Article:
When you reach the last stitch of the shoulder strap - the decrease column - work it and the first body stitch together with a purl two together. Then turn the work again, just like you did before.
Slip the first stitch that you worked the decrease with, twist your yarns around each other, and then knit across the shoulder strap. When you reach the last stitch/decrease column, work a slip-slip-knit with it and the next body stitch. From here on out, when I say 'turn', that really means 'turn the work, slipping the first stitch of the work, and twisting the two yarns around each other'.
Turn, and work back. You get the idea now. Keep doing this until your're either out, or almost out (two or three stitches at most) of body stitches on the front of the jacket, and your decrease column of your shoulder strap meets a vertical pattern line on the back.
Knit across the shoulder strap, and work a slip-slip-knit with the decrease column and the vertical pattern line of the back. Turn. Purl back across the shoulder strap and purl together the decrease column and any front/body stitches left. (There should only be two or three at most.) Turn. Work back across the shoulder strap, knit the decrease column stitch like it's a regular pattern stitch, work across the back.
When you reach the decrease column where the back of the left sleeve meets the body, work a knit two together with the last body stitch and the decrease column of the shoulder strap. Keep going, knitting across the shoulder strap. When you reach the decrease column, work a slip-slip-knit with the decrease column and the first front/body stitch. Turn the work, and purl back across the shoulder strap; purl together the decrease column stitch and the first stitch of the back.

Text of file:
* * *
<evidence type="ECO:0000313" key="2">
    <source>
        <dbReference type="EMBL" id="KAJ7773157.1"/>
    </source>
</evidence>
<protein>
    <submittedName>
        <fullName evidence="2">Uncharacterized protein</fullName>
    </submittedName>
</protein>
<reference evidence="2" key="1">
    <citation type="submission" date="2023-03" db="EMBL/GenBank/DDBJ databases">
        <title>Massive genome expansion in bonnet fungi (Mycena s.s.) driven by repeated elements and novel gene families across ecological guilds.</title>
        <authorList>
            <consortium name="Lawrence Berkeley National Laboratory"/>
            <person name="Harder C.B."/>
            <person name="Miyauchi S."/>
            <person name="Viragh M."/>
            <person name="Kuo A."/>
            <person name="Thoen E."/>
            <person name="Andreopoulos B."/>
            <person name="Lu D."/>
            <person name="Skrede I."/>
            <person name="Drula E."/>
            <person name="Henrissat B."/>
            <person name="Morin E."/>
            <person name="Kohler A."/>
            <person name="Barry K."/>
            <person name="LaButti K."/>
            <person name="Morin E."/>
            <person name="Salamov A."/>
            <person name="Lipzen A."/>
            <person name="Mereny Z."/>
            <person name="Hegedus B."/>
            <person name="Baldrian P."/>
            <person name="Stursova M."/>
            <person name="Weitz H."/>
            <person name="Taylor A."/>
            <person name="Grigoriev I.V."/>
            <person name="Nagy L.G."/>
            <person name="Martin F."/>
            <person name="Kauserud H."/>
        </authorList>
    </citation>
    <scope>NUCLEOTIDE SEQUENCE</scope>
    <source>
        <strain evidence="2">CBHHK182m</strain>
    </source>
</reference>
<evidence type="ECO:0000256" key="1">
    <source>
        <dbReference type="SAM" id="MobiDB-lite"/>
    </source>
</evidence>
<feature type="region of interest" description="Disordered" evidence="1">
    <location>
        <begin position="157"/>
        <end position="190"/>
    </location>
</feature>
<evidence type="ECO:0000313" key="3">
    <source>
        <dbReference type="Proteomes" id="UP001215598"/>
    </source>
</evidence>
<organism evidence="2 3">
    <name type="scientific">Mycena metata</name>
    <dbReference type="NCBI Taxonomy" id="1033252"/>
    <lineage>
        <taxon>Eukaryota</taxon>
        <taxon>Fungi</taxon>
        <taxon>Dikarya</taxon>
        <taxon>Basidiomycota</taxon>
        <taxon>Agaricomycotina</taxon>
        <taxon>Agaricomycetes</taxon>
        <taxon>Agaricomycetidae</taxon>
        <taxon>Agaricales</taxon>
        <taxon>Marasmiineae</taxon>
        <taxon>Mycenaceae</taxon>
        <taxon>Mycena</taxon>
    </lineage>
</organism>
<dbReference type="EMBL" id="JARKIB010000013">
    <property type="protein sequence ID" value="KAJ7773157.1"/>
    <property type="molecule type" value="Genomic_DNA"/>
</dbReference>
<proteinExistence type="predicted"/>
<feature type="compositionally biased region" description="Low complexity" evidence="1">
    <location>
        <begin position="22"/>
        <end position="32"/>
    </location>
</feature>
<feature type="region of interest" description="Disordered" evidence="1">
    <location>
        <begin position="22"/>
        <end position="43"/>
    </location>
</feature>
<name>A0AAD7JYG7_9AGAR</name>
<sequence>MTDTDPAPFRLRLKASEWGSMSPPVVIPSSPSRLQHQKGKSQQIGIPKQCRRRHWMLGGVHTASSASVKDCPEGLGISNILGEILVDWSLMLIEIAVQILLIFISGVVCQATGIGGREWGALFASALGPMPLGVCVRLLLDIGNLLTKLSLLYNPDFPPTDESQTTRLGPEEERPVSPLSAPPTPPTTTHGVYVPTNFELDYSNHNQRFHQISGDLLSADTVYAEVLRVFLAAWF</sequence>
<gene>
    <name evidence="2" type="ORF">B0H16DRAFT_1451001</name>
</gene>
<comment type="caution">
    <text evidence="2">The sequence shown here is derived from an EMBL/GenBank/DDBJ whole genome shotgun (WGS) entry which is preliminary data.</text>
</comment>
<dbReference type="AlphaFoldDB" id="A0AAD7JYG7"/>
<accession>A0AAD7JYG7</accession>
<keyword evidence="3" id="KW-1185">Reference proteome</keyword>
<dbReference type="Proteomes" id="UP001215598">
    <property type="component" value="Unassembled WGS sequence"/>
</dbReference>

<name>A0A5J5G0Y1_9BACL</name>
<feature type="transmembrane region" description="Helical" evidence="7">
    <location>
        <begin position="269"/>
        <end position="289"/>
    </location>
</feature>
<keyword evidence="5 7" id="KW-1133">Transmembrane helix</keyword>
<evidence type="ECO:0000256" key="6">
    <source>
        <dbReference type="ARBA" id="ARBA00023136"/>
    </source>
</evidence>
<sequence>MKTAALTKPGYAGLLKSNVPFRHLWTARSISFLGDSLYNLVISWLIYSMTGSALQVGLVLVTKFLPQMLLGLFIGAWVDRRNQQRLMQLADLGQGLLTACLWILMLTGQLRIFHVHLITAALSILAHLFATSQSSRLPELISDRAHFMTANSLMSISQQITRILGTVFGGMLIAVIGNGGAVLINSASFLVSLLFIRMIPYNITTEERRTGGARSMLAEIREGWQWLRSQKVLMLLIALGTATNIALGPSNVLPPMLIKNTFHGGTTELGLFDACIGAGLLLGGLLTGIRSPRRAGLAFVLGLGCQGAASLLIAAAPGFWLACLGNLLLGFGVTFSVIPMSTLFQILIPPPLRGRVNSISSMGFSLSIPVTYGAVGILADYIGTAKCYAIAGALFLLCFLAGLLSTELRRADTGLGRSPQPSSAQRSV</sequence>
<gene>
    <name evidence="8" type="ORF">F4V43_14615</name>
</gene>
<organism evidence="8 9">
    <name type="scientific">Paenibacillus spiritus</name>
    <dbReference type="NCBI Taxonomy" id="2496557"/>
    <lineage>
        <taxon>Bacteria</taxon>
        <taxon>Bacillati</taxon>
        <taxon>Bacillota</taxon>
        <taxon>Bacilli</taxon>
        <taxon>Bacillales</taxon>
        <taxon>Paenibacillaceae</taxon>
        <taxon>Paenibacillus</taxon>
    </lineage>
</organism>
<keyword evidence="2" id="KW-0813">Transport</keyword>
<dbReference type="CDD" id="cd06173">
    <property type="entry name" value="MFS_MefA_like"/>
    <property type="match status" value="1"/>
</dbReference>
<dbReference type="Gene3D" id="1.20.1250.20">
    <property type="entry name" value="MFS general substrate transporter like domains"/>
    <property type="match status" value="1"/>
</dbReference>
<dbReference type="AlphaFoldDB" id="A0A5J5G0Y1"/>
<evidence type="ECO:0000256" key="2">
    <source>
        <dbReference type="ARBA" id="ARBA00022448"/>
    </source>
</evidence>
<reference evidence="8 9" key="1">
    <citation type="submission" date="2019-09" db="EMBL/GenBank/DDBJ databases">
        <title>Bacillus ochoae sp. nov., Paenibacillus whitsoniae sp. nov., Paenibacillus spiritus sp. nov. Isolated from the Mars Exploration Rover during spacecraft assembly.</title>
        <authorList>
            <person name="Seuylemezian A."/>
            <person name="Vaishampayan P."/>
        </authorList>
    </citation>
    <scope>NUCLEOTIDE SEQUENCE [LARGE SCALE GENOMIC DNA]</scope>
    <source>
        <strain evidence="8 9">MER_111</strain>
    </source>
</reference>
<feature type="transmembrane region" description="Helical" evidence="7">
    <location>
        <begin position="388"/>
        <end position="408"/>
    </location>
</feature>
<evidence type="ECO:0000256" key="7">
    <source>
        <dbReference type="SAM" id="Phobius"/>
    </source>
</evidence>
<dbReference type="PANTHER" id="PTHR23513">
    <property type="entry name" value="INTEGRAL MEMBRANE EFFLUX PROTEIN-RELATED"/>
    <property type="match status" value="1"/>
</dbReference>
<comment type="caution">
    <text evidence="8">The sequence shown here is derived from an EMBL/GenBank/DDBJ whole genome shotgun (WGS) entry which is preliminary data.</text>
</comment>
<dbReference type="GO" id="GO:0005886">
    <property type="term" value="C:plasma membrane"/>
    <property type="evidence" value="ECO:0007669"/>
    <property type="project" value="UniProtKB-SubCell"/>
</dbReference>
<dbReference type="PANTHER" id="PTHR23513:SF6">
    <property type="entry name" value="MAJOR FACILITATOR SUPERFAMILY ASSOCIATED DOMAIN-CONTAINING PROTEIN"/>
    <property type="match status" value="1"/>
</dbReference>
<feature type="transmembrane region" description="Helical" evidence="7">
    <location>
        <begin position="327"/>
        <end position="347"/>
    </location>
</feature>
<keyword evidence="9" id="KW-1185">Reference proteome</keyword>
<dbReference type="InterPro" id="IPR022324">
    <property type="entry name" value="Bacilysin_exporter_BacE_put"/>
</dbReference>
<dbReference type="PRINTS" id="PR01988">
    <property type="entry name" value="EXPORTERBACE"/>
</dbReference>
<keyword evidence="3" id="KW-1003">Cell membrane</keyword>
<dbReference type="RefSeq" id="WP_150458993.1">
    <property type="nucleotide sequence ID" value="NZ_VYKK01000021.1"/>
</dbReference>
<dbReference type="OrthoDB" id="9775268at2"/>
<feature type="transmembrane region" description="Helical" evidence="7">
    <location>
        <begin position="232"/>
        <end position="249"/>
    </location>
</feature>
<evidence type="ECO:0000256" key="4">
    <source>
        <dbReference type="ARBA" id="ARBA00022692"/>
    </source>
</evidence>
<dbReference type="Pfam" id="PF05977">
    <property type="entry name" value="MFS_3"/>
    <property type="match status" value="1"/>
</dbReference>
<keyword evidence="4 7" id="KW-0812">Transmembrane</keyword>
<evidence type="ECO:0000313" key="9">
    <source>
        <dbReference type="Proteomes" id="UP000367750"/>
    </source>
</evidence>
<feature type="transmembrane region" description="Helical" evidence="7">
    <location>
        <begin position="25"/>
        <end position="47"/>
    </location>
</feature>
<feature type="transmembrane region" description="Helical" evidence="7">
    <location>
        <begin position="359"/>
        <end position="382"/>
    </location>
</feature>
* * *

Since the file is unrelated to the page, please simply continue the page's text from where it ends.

Work this shoulder strap like you worked the first one.
When you work the final knit row, where you knit together the last of the body stitches, turn the work and purl back across the shoulder strap. Keep going, and work the back-of-the-neck stitches, over to the first shoulder strap again. Work the stitch of the vertical pattern line of the back, and the first stitch of the shoulder strap, with a purl two together. Turn. Knit across the back of the neck to the last vertical pattern line, work a slip-slip-knit with it and the first stitch of the shoulder strap. Turn.
Work back and forth like that until you've nibbled up half of the shoulder strap. There should be a handy vertical pattern line running slap down the middle of the shoulder straps to keep track.
Once you get there, you're done.
To bind off, either knit or purl over to the steek, turn the work, and work across the entire neck line in the other direction, binding off as you go.
When you're done, go drink some champagne, or a martini, or eat a really big bar of chocolate. Or a batch of brownies. Or something. I know I'm gonna go eat a chocolate bar to celebrate writing this out.
If you want another take on this shoulder-decreasing method, Elizabeth Zimmerman discusses it in "Knitting Without Tears". We're doing the saddle-shoulder method.
Sunday, July 01, 2007
Steeked Jacket: Shoulder decreasing part two.
Today, we're gonna discuss this:
at 12:46 PM